They said it couldn’t be done. A fifth year of 31 Days of Horror? 31 more terror, gore and shower scene-filled movies worth highlighting? But Rejects always say die and never back away from a challenge (unless you count that time Nathan Adams was double dog dared to eat Nazi-flavored snow), so we’ve rounded up the horror fans among us and put together another month’s worth of genre fun. Enjoy!
What could possibly be worse than a zombie attack? A zombie attack where all of the undead are racists, that’s what. And that’s exactly what eight Norwegian med students stumble into when they take a trip out to the mountains for some leisurely skiing and instead find themselves face-to-face with hordes of undead Nazis who have returned from their graves to avenge a WWII-era villager revolt. The girl with the dreadlocks better watch herself. I bet they take her first.
Dead Snow’s blood soaked third act pretty much serves as an extended killer scene in and of itself, so let’s pick one from earlier in the film. The first big zombie attack, when our vacationers finally figure out that something evil really is afoot, is a doozy. It’s typical, arms-reaching-through-the-windows-of-the-cabin-to-grab-at-you zombie stuff, but one guy gets his skull ripped in half and his brain falls out onto the kitchen floor. You don’t see that every day.
For a movie about a co-ed vacation, Dead Snow is surprisingly sexless. On the way out to the cabin the guys chat about how far the girls are going to be willing to go, but then nobody gets date-rapey in the slightest. Must be a Norwegian thing. There is one sex scene 38 minutes in, but it’s the bra-on kind. You know, the worst kind.
The thing that makes Dead Snow a worthwhile horror pick is just how violent it is. That guy getting his head ripped in half and having his brain fall on the floor? That’s just the beginning. Blood gushes, spurts, and splatters all throughout the second half of this film. And once the kids gear up with weapons and become resolved to take the Nazi-zombies on full force at the end? That’s when an already graphic and gory movie goes completely over the top with the blood-lettings and mutilations and completely devolves into so-gross-it’s-actually-pretty-fun territory.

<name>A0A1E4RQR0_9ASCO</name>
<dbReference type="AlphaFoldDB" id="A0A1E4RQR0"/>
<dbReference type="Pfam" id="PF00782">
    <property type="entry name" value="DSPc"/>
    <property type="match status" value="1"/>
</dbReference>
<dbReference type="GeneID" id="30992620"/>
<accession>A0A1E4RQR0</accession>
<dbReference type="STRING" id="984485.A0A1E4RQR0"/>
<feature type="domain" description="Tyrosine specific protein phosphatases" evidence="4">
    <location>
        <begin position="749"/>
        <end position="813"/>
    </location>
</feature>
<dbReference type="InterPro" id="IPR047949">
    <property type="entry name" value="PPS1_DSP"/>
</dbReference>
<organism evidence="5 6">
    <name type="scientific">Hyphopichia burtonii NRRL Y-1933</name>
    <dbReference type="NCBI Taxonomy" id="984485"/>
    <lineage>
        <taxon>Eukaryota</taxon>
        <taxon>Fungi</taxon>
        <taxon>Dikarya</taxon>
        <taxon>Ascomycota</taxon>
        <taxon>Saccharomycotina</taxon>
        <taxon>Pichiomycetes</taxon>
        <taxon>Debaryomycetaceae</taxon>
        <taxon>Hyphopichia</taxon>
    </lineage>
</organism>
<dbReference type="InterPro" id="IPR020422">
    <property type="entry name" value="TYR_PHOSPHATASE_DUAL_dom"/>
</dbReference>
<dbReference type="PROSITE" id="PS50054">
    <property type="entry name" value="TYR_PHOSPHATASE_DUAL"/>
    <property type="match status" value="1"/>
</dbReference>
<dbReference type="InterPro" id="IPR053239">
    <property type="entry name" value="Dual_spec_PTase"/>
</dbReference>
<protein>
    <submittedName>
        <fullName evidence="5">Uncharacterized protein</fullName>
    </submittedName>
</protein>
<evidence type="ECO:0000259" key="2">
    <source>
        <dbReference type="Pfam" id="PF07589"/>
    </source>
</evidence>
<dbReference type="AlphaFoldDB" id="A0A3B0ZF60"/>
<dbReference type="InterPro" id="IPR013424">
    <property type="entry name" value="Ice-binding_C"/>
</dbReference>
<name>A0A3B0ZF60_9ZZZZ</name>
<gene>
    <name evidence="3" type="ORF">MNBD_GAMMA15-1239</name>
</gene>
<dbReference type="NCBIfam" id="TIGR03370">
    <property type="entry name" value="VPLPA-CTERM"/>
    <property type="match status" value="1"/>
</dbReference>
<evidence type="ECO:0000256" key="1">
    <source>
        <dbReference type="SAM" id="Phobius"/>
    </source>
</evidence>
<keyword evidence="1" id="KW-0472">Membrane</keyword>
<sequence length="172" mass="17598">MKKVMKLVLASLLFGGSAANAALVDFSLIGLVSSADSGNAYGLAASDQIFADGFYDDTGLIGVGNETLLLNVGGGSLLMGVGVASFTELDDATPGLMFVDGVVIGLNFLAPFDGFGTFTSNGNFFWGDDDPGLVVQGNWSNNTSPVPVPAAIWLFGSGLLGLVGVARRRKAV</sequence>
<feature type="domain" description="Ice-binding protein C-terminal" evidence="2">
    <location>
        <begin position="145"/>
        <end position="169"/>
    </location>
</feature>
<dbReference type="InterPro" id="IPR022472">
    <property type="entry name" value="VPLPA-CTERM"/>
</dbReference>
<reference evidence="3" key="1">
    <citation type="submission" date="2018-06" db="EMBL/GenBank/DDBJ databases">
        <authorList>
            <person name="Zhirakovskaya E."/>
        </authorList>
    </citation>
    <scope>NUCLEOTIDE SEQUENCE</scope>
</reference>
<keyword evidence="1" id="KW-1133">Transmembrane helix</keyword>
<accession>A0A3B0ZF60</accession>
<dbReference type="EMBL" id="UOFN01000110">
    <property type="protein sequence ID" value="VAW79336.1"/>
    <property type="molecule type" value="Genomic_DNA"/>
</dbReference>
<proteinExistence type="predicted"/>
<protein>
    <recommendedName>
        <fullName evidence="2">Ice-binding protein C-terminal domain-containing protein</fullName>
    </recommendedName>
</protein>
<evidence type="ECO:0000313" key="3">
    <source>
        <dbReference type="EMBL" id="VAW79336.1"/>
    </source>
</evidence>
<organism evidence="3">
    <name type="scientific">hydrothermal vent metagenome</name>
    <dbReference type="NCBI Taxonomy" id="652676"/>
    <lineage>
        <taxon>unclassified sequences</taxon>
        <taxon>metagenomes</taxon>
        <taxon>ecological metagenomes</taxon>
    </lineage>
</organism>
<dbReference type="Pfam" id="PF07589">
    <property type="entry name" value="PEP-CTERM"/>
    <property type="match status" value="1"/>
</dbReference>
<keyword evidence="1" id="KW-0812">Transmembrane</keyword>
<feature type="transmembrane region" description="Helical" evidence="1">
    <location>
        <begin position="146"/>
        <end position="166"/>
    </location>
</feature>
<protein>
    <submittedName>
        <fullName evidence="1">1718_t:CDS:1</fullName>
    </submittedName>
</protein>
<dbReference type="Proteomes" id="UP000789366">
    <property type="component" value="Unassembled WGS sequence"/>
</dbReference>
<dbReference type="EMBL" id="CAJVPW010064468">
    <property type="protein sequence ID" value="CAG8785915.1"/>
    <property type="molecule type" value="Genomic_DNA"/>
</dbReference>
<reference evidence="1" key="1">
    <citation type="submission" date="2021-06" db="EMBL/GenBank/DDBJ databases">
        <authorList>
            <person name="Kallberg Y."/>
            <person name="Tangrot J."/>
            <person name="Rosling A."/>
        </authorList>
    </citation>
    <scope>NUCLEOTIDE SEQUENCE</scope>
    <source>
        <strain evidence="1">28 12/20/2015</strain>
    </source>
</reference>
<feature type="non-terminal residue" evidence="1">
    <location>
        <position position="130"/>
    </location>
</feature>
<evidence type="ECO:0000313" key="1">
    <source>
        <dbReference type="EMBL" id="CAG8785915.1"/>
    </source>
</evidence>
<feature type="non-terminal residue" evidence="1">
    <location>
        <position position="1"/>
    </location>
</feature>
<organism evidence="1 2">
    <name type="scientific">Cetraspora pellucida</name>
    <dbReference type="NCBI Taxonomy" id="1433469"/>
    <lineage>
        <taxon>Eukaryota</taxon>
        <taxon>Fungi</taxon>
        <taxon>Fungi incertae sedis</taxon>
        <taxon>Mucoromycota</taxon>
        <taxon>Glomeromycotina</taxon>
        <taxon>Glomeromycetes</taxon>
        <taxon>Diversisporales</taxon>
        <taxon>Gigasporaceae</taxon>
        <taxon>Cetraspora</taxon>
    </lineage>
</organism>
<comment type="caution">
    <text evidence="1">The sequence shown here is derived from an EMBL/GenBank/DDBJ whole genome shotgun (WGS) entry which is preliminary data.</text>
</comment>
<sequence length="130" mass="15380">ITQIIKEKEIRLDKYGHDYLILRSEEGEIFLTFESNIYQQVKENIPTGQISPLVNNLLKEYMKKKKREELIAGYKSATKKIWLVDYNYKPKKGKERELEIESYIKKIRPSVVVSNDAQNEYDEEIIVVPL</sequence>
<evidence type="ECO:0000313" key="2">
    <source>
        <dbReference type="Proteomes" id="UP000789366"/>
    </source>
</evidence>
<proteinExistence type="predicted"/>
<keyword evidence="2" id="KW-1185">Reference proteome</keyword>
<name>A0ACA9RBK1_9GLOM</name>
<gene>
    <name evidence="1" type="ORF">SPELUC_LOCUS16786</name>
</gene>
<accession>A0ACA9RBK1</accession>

The first half of this movie has some decent scares in it. The mood is set early on by a chase sequence/death scene, and then the film reaches a high point when a grizzled and mysterious stranger shows up on our protagonists’ door step and regales them with a Jaws-esque monologue that introduces them to the dangers of the Nazi-zombie. It’s all very moody and unnerving. The scares take a back seat in the second half of the film though, as things get so violent that the movie just gets too fun to be scary. At that point you’re likely to be cheering more than covering your eyes. Which is still fun. So quit complaining.
If the promise of over the top violence isn’t enough to get you to give Dead Snow a chance, perhaps its unique setting will be the thing that catches your interest. Most horror movies are dark and moody. They set their action in inky shadows. This one is just the opposite. This one is so bright that the image is often washed out, thanks to all of the snow on the ground. The white gives everything a different aesthetic than you get in most horror films, and it works great to highlight splatter.
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